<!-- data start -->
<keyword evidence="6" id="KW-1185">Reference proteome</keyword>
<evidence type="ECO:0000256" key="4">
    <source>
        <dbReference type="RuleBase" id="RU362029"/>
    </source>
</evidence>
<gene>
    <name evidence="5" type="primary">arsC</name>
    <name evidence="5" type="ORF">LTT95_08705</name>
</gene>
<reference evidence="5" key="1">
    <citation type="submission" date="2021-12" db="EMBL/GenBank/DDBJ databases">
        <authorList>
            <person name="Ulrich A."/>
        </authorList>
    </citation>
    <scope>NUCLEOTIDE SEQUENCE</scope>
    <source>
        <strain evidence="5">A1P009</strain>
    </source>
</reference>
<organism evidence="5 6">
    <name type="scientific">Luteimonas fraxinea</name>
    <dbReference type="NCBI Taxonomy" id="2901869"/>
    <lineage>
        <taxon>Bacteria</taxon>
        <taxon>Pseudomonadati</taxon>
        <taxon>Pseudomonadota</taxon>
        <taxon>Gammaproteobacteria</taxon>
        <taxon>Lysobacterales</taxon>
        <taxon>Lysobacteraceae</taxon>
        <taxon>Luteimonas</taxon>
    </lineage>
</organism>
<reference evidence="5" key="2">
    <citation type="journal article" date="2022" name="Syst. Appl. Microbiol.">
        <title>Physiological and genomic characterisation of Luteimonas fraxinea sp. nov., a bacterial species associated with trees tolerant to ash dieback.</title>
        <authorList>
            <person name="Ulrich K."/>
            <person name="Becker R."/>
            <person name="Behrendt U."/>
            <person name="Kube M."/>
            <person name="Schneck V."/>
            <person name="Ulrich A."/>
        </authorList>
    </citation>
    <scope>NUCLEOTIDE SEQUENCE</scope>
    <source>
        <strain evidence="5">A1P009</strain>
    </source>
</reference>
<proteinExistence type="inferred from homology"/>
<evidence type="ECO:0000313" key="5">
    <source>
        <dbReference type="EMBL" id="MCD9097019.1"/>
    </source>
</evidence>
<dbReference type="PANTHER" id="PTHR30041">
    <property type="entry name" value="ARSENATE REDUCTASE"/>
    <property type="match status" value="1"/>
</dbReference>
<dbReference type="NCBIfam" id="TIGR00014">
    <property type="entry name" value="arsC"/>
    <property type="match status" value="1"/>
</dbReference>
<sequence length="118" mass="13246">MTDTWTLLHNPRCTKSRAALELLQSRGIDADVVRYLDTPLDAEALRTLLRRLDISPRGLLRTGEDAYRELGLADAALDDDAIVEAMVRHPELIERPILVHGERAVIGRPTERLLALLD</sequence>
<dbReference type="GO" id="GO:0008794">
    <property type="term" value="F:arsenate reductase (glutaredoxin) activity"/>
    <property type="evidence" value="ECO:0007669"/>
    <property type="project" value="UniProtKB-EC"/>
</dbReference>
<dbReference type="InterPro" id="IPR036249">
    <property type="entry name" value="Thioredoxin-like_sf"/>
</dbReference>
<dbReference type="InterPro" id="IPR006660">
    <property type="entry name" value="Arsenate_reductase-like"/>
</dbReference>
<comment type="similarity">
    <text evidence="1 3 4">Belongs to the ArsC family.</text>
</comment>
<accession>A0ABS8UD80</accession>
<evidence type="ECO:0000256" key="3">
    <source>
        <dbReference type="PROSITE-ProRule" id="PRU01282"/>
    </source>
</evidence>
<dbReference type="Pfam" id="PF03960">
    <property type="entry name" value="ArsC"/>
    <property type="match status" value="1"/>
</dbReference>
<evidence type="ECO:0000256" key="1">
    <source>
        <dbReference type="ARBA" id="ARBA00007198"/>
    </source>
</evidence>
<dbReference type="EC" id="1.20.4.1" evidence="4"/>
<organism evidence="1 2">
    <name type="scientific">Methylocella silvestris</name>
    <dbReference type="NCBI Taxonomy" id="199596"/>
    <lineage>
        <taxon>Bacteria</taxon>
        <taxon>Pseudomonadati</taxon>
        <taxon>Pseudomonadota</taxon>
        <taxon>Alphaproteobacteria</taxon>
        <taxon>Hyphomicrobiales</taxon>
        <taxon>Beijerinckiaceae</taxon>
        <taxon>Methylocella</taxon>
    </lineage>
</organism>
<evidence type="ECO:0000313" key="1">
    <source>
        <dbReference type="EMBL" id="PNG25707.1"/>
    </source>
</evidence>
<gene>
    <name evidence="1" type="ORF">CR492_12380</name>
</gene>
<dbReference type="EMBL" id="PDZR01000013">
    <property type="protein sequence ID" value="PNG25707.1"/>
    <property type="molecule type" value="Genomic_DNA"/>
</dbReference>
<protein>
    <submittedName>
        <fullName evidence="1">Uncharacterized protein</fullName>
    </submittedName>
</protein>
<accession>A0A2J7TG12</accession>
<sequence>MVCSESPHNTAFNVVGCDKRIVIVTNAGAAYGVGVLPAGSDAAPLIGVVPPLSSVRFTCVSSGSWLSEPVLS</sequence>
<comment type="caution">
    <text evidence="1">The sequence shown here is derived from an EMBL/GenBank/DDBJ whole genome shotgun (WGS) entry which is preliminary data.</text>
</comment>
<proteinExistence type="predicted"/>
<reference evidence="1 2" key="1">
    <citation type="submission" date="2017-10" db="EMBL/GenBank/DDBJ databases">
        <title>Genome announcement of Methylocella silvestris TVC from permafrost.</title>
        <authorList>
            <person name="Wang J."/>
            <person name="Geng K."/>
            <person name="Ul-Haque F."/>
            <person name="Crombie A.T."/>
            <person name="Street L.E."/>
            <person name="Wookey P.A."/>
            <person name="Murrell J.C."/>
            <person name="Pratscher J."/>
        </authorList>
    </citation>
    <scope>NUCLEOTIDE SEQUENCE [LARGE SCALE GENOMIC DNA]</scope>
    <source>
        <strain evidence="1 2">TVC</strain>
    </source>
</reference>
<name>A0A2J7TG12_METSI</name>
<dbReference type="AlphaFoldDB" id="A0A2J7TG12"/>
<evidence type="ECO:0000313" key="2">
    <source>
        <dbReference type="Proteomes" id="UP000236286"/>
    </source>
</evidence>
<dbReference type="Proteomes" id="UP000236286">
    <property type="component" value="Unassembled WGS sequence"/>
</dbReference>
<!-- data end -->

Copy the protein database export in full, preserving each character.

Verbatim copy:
<keyword evidence="6" id="KW-1185">Reference proteome</keyword>
<evidence type="ECO:0000256" key="4">
    <source>
        <dbReference type="RuleBase" id="RU362029"/>
    </source>
</evidence>
<gene>
    <name evidence="5" type="primary">arsC</name>
    <name evidence="5" type="ORF">LTT95_08705</name>
</gene>
<reference evidence="5" key="1">
    <citation type="submission" date="2021-12" db="EMBL/GenBank/DDBJ databases">
        <authorList>
            <person name="Ulrich A."/>
        </authorList>
    </citation>
    <scope>NUCLEOTIDE SEQUENCE</scope>
    <source>
        <strain evidence="5">A1P009</strain>
    </source>
</reference>
<organism evidence="5 6">
    <name type="scientific">Luteimonas fraxinea</name>
    <dbReference type="NCBI Taxonomy" id="2901869"/>
    <lineage>
        <taxon>Bacteria</taxon>
        <taxon>Pseudomonadati</taxon>
        <taxon>Pseudomonadota</taxon>
        <taxon>Gammaproteobacteria</taxon>
        <taxon>Lysobacterales</taxon>
        <taxon>Lysobacteraceae</taxon>
        <taxon>Luteimonas</taxon>
    </lineage>
</organism>
<reference evidence="5" key="2">
    <citation type="journal article" date="2022" name="Syst. Appl. Microbiol.">
        <title>Physiological and genomic characterisation of Luteimonas fraxinea sp. nov., a bacterial species associated with trees tolerant to ash dieback.</title>
        <authorList>
            <person name="Ulrich K."/>
            <person name="Becker R."/>
            <person name="Behrendt U."/>
            <person name="Kube M."/>
            <person name="Schneck V."/>
            <person name="Ulrich A."/>
        </authorList>
    </citation>
    <scope>NUCLEOTIDE SEQUENCE</scope>
    <source>
        <strain evidence="5">A1P009</strain>
    </source>
</reference>
<proteinExistence type="inferred from homology"/>
<evidence type="ECO:0000313" key="5">
    <source>
        <dbReference type="EMBL" id="MCD9097019.1"/>
    </source>
</evidence>
<dbReference type="PANTHER" id="PTHR30041">
    <property type="entry name" value="ARSENATE REDUCTASE"/>
    <property type="match status" value="1"/>
</dbReference>
<dbReference type="NCBIfam" id="TIGR00014">
    <property type="entry name" value="arsC"/>
    <property type="match status" value="1"/>
</dbReference>
<sequence length="118" mass="13246">MTDTWTLLHNPRCTKSRAALELLQSRGIDADVVRYLDTPLDAEALRTLLRRLDISPRGLLRTGEDAYRELGLADAALDDDAIVEAMVRHPELIERPILVHGERAVIGRPTERLLALLD</sequence>
<dbReference type="GO" id="GO:0008794">
    <property type="term" value="F:arsenate reductase (glutaredoxin) activity"/>
    <property type="evidence" value="ECO:0007669"/>
    <property type="project" value="UniProtKB-EC"/>
</dbReference>
<dbReference type="InterPro" id="IPR036249">
    <property type="entry name" value="Thioredoxin-like_sf"/>
</dbReference>
<dbReference type="InterPro" id="IPR006660">
    <property type="entry name" value="Arsenate_reductase-like"/>
</dbReference>
<comment type="similarity">
    <text evidence="1 3 4">Belongs to the ArsC family.</text>
</comment>
<accession>A0ABS8UD80</accession>
<evidence type="ECO:0000256" key="3">
    <source>
        <dbReference type="PROSITE-ProRule" id="PRU01282"/>
    </source>
</evidence>
<dbReference type="Pfam" id="PF03960">
    <property type="entry name" value="ArsC"/>
    <property type="match status" value="1"/>
</dbReference>
<evidence type="ECO:0000256" key="1">
    <source>
        <dbReference type="ARBA" id="ARBA00007198"/>
    </source>
</evidence>
<dbReference type="EC" id="1.20.4.1" evidence="4"/>
<organism evidence="1 2">
    <name type="scientific">Methylocella silvestris</name>
    <dbReference type="NCBI Taxonomy" id="199596"/>
    <lineage>
        <taxon>Bacteria</taxon>
        <taxon>Pseudomonadati</taxon>
        <taxon>Pseudomonadota</taxon>
        <taxon>Alphaproteobacteria</taxon>
        <taxon>Hyphomicrobiales</taxon>
        <taxon>Beijerinckiaceae</taxon>
        <taxon>Methylocella</taxon>
    </lineage>
</organism>
<evidence type="ECO:0000313" key="1">
    <source>
        <dbReference type="EMBL" id="PNG25707.1"/>
    </source>
</evidence>
<gene>
    <name evidence="1" type="ORF">CR492_12380</name>
</gene>
<dbReference type="EMBL" id="PDZR01000013">
    <property type="protein sequence ID" value="PNG25707.1"/>
    <property type="molecule type" value="Genomic_DNA"/>
</dbReference>
<protein>
    <submittedName>
        <fullName evidence="1">Uncharacterized protein</fullName>
    </submittedName>
</protein>
<accession>A0A2J7TG12</accession>
<sequence>MVCSESPHNTAFNVVGCDKRIVIVTNAGAAYGVGVLPAGSDAAPLIGVVPPLSSVRFTCVSSGSWLSEPVLS</sequence>
<comment type="caution">
    <text evidence="1">The sequence shown here is derived from an EMBL/GenBank/DDBJ whole genome shotgun (WGS) entry which is preliminary data.</text>
</comment>
<proteinExistence type="predicted"/>
<reference evidence="1 2" key="1">
    <citation type="submission" date="2017-10" db="EMBL/GenBank/DDBJ databases">
        <title>Genome announcement of Methylocella silvestris TVC from permafrost.</title>
        <authorList>
            <person name="Wang J."/>
            <person name="Geng K."/>
            <person name="Ul-Haque F."/>
            <person name="Crombie A.T."/>
            <person name="Street L.E."/>
            <person name="Wookey P.A."/>
            <person name="Murrell J.C."/>
            <person name="Pratscher J."/>
        </authorList>
    </citation>
    <scope>NUCLEOTIDE SEQUENCE [LARGE SCALE GENOMIC DNA]</scope>
    <source>
        <strain evidence="1 2">TVC</strain>
    </source>
</reference>
<name>A0A2J7TG12_METSI</name>
<dbReference type="AlphaFoldDB" id="A0A2J7TG12"/>
<evidence type="ECO:0000313" key="2">
    <source>
        <dbReference type="Proteomes" id="UP000236286"/>
    </source>
</evidence>
<dbReference type="Proteomes" id="UP000236286">
    <property type="component" value="Unassembled WGS sequence"/>
</dbReference>